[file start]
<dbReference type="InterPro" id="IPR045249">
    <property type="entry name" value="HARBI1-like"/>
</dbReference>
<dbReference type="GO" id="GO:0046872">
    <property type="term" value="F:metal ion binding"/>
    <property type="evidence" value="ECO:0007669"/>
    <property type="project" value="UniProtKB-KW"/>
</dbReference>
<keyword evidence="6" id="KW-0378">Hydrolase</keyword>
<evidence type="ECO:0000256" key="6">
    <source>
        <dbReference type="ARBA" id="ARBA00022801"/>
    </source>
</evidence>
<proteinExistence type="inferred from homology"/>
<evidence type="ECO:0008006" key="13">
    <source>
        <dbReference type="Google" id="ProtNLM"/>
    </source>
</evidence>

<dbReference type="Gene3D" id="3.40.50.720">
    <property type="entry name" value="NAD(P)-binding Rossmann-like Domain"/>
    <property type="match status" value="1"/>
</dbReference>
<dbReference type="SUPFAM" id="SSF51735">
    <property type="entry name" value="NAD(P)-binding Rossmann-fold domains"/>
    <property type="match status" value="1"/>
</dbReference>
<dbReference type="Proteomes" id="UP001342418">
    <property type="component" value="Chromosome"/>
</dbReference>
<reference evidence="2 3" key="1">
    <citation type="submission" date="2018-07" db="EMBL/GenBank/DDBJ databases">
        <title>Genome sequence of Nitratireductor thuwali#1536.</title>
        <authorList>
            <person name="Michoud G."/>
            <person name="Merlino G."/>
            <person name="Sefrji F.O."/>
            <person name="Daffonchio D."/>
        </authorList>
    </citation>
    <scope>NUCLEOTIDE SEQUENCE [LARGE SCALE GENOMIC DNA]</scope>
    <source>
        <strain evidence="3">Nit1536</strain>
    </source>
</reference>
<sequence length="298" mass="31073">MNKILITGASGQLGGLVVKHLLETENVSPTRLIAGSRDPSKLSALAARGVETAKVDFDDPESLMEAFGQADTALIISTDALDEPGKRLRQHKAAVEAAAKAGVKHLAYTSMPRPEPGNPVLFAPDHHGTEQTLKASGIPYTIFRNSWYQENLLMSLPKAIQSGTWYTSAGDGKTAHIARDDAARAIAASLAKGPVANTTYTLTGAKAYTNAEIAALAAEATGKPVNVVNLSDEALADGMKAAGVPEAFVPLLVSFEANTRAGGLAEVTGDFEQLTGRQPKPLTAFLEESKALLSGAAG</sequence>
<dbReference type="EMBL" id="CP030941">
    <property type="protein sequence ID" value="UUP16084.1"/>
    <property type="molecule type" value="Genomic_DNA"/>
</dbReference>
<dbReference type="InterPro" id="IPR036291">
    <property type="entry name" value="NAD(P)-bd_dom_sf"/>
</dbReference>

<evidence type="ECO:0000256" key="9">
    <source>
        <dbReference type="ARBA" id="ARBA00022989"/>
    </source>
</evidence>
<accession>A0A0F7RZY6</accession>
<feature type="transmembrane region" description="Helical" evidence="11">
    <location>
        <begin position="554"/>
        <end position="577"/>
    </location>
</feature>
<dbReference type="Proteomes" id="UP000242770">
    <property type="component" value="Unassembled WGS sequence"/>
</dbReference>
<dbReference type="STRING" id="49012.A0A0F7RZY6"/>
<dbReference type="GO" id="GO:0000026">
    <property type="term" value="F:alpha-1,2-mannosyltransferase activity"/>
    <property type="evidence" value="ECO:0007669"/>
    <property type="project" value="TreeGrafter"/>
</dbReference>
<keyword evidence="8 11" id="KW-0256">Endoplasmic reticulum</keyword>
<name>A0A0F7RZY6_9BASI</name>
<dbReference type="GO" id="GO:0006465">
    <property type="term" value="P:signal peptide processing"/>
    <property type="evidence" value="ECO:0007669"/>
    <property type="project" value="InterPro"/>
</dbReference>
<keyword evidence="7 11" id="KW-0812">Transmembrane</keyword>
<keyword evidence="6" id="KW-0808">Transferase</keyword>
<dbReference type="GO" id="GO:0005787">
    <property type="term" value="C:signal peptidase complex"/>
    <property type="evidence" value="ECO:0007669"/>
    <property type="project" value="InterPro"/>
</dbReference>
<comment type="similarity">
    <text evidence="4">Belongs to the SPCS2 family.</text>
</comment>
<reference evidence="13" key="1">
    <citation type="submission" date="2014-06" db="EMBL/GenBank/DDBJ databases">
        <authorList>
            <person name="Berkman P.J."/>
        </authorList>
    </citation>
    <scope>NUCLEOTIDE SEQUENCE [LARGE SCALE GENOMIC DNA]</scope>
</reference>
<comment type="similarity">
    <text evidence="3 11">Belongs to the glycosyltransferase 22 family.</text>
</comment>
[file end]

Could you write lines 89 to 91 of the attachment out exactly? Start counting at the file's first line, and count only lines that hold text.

</dbReference>
<comment type="similarity">
    <text evidence="4">Belongs to the SPCS2 family.</text>